Introduction to Elm, v2 Introduction to Elm, v2

Custom Types in Case Expressions

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Custom types are utilized to create a tab bar, wherein Richard demonstrates there is no need for a default case.

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Transcript from the "Custom Types in Case Expressions" Lesson

[00:00:00]
>> Richard Feldman: So Bool has two variants, Tab has three variants. We could make others that have four plus variants, however many we want. Again Bool is the custom type here and the variants are True and False. Okay, so how can we apply this to our Tab bar here? Well, we can do it like this.

[00:00:20] Case model.tab of, and now we can say, quite directly, YourFeed ->, GlobalFeed ->, TagFeed ->. Notice by the way that here we did not include the underscore. We didn't have a default branch, why is that? Well the purpose of the default branch is to say, yeah, you have to account for all the possibilities.

[00:00:40] This is a case expression, it has to evaluate to a value just like an if expression. The thing is, we have accounted for all the possibilities. In this custom type, there are only three possibilities in the entire universe. There's YourFeed, GloablFeed, and TagFeed and that's it. Strings, there's an infinite number of theoretical possible strings.

[00:01:00] Granted you're gonna run out of memory before [LAUGH] representing some of them. But here there's just these three. So if we enumerate these three, that'll work. No matter what the Elm program is going to be able to execute this and it's always going to be able to take one of these three branches.

[00:01:15] Because we've defined that that's all there is in this world. Also worth noting that it's not just that this is one way to do it but, actually, if I were to try and add an underscore branch, that would not compile because that would be unreachable code. The compiler would say, hey this branch that you've written here cannot possibly get run because all of these above it already completely specify all the possibilities.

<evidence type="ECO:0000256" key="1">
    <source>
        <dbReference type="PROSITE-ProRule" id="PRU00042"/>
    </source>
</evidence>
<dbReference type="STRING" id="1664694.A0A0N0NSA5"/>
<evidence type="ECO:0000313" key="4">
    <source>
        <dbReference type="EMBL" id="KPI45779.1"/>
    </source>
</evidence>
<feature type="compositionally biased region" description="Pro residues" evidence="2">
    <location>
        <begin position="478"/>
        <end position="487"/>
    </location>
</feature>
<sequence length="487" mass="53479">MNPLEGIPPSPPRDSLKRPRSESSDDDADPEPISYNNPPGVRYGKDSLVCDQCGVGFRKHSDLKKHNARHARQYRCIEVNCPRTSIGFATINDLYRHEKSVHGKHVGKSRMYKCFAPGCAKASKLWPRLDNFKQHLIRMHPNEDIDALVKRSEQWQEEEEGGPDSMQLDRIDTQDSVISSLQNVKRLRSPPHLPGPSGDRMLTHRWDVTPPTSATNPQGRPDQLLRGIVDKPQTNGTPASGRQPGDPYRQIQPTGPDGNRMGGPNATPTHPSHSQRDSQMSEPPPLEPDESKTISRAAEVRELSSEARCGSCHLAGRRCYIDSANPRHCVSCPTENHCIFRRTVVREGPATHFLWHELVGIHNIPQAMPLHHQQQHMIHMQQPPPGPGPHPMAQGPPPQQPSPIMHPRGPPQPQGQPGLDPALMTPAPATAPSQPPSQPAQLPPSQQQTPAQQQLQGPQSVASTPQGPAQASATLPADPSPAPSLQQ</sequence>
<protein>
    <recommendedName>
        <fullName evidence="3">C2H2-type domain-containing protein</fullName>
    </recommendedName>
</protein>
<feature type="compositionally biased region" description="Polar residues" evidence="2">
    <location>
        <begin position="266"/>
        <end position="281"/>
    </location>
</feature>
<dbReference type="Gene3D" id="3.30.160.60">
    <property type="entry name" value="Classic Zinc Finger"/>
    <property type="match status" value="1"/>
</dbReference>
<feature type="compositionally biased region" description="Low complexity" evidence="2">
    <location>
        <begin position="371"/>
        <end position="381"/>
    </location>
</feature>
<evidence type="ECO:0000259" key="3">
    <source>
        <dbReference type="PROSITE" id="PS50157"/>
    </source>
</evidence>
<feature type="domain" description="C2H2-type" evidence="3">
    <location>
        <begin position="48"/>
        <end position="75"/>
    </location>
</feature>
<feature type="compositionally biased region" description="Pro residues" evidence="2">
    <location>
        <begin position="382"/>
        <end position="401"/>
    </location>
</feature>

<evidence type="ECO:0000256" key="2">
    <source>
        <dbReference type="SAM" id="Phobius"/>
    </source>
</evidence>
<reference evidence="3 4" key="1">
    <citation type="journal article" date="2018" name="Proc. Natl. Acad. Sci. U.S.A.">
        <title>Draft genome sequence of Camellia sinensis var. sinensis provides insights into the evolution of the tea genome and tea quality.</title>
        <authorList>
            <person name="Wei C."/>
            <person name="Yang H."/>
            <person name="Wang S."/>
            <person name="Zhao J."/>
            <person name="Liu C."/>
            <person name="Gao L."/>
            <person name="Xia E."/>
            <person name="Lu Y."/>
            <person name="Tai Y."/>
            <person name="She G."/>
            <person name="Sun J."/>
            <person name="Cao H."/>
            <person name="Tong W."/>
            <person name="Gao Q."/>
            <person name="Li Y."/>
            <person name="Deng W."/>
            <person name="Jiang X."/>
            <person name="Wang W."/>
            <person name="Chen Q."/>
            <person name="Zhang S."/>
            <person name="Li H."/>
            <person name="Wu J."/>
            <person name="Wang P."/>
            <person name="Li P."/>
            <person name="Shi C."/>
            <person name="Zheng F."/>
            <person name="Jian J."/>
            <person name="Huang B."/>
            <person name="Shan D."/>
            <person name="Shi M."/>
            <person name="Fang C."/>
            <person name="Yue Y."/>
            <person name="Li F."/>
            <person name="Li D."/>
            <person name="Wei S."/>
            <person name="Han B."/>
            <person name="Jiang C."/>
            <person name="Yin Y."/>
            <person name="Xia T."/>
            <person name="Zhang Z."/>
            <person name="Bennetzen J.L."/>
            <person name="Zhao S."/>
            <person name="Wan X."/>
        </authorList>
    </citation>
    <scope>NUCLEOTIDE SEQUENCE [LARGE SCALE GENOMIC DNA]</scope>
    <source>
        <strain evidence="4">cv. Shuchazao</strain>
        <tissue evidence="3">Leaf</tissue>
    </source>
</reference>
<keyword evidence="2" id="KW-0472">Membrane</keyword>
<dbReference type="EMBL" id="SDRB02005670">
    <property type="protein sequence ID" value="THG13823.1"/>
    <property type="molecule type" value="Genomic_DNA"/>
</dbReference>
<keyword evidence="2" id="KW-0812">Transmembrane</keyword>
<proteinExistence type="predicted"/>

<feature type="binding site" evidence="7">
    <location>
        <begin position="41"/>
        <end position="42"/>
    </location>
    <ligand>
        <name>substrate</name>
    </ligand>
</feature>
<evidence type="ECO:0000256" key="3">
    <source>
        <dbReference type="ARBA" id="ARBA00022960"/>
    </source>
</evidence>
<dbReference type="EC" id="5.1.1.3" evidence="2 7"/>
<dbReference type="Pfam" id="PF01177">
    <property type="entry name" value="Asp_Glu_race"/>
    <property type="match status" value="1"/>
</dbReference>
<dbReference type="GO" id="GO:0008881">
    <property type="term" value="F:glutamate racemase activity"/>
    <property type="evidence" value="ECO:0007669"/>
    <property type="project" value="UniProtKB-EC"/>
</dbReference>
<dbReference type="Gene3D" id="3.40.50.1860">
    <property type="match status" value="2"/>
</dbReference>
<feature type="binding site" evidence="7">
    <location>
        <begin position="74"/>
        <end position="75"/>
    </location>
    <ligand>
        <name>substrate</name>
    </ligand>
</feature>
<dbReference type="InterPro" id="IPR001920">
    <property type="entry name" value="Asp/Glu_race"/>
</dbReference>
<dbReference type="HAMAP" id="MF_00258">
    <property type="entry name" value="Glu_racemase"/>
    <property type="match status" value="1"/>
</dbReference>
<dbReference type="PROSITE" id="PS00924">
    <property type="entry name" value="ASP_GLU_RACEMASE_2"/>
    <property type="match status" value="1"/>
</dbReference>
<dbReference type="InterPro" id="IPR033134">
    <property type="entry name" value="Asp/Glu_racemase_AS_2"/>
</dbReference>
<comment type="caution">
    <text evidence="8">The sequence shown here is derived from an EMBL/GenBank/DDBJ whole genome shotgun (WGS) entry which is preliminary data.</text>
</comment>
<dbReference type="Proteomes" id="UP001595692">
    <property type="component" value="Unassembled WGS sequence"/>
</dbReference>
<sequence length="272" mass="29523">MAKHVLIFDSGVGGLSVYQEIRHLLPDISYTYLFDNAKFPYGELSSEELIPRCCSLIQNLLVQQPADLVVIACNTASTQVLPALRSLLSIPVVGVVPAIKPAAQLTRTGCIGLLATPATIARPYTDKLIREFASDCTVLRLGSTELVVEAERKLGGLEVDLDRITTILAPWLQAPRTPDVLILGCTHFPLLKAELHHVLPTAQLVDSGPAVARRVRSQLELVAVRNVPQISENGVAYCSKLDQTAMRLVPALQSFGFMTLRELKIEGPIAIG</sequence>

[00:01:40] So you should delete that code because it's not going to do anything and if you think it is you gotta bug somewhere. Also, we can't repeat any of these. I can't say YourFeed twice in there. It's gonna say, that's already been covered by a previous case. Also, I can't just leave TagFeed off and only specify YourFeed and GlobalFeed.

[00:01:57] If I do that, it's gonna say, nope. You've not accounted for the possibility of a TagFeed. You need to incorporate that too. So working with custom types is pretty nice and reliable, when it comes to how we can deal with them in terms of case expressions. It's pretty hard to mess this up as long as you don't use the underscore, you just say, YourFeed, GlobalFeed, TagFeed.

[00:02:15] If I leave one off, if I specify more than I should, if I specify cases that can't be reached, in all those cases, Elm is gonna give me an error at compile time so I can't mess that up. Cool, so having no default case is actually a good thing, it lets the compiler help us out more.

[00:02:31] Sometimes it's the right tool for the job. Sometimes you wanna have a default case because maybe you have 20 different variants and you only care about one of them, you don't wanna specify 19 if you don't have to. But usually when you have multiple different ones and you actually do wanna do something different, it's best to use it this way and not use a default case.

[00:02:48] That's different than in JavaScript where usually the best practice is is to always have a default case. In Elm, it's actually better not to, if you can get away with it.